The Nature of God in the Reddest State

In this excerpt from The Nature of Existence, the Reverend Jo Hudson (Pastor for The Cathedral of Hope in Dallas, Texas) talks about facing her own fear during a personal crisis, when her private life was in jeopardy of being exposed while she was in the seminary.

The Nature of God in the Reddest State

Dean Barlese, Pyramid Lake Tribe Leader

Ravi Shankar

Sri Sri Ravi Shankar, leading 5000 people in a meditation seminar in Bangalore, India.

Cathedral of Hope

Cathedral of Hope, Dallas Texas

“Certain individuals in the old days were born with what we call two spirits — a male and a female in one body.  It was almost like a sacred thing, when you were born two-spirited.  You were given responsibilities like the burial practices.”
Dean Barlese
Pyramid Lake Tribe Spiritual Leader



Roger Nygard

Roger Nygard, Director

My travels around the world to seek out religious experts, spiritual leaders, and physicists for my latest documentary, The Nature of Existence, came about as a result of my awareness of my own mortality.  My father died when I was thirteen, and suddenly I had a swarm of questions about life and death.  It wasn’t until twenty-five years later, when the events of 9-11 shocked our entire country into considering our mortality–for about a week–that I started to badger my friends with questions:  Why do we exist?  What is our purpose? If there’s an afterlife, where exactly is it located? What or who created the Universe?  With billions of stars in billions of galaxies to be mindful of, why would a god get so worried about people having sex? Finally, I wrote down the 85 toughest questions I could think of and went on the road.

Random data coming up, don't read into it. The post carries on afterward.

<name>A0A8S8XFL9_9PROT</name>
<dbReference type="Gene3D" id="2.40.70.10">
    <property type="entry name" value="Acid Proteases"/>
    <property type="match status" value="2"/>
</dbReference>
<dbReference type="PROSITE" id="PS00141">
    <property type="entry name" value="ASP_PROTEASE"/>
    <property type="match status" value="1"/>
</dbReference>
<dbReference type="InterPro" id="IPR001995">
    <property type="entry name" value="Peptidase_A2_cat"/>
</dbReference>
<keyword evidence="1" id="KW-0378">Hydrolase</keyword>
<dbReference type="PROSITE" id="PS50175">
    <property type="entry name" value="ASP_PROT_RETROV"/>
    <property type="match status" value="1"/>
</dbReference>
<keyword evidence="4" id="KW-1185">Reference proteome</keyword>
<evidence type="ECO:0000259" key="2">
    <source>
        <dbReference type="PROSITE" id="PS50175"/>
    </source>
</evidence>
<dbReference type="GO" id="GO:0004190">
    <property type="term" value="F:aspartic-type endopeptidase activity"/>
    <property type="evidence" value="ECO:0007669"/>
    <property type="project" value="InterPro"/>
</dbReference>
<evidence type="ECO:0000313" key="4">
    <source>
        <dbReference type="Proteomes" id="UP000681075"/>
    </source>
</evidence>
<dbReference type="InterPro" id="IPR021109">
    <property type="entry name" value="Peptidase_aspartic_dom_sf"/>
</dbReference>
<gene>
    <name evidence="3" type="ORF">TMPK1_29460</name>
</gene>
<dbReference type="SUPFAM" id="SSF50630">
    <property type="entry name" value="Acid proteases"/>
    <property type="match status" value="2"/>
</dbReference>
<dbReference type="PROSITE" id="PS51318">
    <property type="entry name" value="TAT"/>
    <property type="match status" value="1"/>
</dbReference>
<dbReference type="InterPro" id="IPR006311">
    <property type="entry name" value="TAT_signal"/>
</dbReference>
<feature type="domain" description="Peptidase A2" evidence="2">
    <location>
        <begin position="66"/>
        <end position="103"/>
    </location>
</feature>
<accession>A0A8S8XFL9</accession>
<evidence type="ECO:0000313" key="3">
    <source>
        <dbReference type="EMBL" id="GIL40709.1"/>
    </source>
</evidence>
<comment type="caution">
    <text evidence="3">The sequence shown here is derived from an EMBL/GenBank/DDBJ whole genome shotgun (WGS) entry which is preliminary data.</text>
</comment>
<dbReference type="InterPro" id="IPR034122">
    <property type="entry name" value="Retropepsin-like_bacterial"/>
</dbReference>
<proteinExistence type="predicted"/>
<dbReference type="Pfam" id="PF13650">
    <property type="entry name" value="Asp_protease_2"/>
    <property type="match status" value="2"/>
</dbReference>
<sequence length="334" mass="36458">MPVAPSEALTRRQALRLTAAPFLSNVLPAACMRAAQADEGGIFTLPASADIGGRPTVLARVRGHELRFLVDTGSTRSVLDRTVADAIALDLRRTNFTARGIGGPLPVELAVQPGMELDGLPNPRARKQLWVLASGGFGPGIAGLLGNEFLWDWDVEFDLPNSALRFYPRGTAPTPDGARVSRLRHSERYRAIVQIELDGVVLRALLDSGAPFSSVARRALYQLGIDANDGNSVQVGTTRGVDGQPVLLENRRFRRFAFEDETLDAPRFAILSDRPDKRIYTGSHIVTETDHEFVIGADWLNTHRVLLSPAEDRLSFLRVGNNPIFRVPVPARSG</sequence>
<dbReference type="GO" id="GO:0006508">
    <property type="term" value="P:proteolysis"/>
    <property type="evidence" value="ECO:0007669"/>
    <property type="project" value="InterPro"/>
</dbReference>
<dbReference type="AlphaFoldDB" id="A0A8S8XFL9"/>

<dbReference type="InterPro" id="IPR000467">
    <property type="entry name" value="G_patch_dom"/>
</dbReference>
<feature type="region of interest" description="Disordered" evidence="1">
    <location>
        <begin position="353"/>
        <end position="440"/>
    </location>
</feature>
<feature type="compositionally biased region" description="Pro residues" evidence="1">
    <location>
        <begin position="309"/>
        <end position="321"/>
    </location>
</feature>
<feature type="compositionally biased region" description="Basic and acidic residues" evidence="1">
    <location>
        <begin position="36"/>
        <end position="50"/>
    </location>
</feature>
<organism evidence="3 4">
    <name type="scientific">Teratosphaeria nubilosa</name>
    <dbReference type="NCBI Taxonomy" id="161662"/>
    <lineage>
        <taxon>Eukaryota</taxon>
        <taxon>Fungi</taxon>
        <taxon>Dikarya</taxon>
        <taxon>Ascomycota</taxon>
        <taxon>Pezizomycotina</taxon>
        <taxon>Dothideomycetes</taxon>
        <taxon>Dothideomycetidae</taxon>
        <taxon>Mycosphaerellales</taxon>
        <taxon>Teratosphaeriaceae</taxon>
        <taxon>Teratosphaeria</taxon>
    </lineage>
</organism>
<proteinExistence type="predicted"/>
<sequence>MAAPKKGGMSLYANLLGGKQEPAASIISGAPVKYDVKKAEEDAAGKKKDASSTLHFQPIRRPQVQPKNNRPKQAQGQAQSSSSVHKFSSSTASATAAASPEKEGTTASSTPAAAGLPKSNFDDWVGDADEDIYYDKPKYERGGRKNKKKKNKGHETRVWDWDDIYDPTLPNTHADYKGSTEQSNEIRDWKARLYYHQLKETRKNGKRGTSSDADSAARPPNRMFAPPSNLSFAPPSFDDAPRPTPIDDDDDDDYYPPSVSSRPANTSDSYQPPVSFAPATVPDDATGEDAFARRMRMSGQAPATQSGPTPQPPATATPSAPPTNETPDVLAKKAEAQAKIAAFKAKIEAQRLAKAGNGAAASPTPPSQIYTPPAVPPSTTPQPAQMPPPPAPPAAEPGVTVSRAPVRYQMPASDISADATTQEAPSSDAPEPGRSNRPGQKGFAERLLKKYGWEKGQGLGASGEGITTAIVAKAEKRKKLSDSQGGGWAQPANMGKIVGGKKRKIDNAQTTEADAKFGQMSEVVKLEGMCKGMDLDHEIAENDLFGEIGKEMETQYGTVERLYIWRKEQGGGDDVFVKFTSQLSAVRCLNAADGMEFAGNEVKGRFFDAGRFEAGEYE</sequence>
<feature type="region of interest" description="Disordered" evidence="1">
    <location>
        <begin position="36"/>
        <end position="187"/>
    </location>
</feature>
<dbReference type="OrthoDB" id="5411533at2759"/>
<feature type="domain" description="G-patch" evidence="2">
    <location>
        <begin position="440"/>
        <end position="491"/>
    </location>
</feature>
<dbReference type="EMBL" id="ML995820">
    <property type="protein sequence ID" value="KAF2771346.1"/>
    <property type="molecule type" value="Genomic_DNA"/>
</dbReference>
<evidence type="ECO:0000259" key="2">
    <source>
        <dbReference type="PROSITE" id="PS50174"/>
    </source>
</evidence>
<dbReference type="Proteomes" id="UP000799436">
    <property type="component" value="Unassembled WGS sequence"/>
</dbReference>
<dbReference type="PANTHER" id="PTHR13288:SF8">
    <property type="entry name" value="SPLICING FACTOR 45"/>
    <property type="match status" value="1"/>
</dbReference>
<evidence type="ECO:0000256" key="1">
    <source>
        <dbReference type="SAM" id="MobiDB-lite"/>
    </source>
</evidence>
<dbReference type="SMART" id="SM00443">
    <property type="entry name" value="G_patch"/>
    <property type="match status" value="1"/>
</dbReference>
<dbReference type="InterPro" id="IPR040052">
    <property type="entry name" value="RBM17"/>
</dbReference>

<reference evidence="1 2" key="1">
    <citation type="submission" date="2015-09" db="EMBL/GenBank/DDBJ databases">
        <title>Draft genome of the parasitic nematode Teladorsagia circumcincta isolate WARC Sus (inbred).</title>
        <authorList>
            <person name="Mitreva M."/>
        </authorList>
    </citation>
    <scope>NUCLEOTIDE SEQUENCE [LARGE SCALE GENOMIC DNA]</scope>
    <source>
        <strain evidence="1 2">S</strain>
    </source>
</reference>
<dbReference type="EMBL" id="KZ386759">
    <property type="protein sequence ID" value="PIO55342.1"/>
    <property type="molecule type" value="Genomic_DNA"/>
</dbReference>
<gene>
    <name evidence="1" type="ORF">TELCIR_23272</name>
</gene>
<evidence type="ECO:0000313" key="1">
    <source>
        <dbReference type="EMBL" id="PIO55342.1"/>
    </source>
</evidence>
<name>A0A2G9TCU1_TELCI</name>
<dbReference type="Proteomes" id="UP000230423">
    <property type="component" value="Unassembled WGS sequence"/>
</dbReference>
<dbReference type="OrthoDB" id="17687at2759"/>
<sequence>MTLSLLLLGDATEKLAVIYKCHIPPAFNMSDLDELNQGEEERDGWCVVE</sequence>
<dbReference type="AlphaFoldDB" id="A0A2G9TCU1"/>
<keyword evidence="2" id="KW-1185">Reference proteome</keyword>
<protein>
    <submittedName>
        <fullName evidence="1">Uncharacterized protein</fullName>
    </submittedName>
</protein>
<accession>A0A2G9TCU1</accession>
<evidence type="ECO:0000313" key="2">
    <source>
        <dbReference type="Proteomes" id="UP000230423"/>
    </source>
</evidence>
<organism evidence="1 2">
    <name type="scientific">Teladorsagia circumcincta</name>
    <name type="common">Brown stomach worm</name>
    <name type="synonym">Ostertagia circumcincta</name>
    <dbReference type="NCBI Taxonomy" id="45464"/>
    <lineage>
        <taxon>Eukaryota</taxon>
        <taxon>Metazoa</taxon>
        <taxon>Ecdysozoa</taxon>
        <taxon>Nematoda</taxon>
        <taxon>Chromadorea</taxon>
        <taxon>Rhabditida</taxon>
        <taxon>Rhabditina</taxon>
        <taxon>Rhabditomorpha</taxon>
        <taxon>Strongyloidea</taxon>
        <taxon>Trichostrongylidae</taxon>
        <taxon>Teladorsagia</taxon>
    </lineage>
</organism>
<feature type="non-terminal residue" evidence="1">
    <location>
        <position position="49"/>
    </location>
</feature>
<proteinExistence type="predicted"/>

One of the stops on my four-year journey was at the Pyramid Lake Paiute Tribe’s Reservation to meet with their spiritual leader, Don Barlese.  I was fortunate to be able to observe one of their ceremonies to bless the spirits of their ancestors at the site of a massacre, in order to help them move on to the next world.

Another stop was in Dallas, Texas at the Cathedral of Hope, the largest gay megachurch in the world.  I thought the location was ironic, so deep in the south.  But as Canon Coy James put it, “I think that it’s the biggest gay church in the world because God has a sense of humor.  Texas is a very conservative state.  But I think it’s also because that’s where it’s needed the most.”

Reverend Dr. Jo Hudson is the Senior Pastor & Rector of the church.  During her sermon she said, “Examine everything you read and everything you listen to and ask yourself, ‘Is this creating fear in me and in our world?  Or is it creating hope?’”

How would YOU answer the 85 questions?


The Trailer for The Nature of Existence

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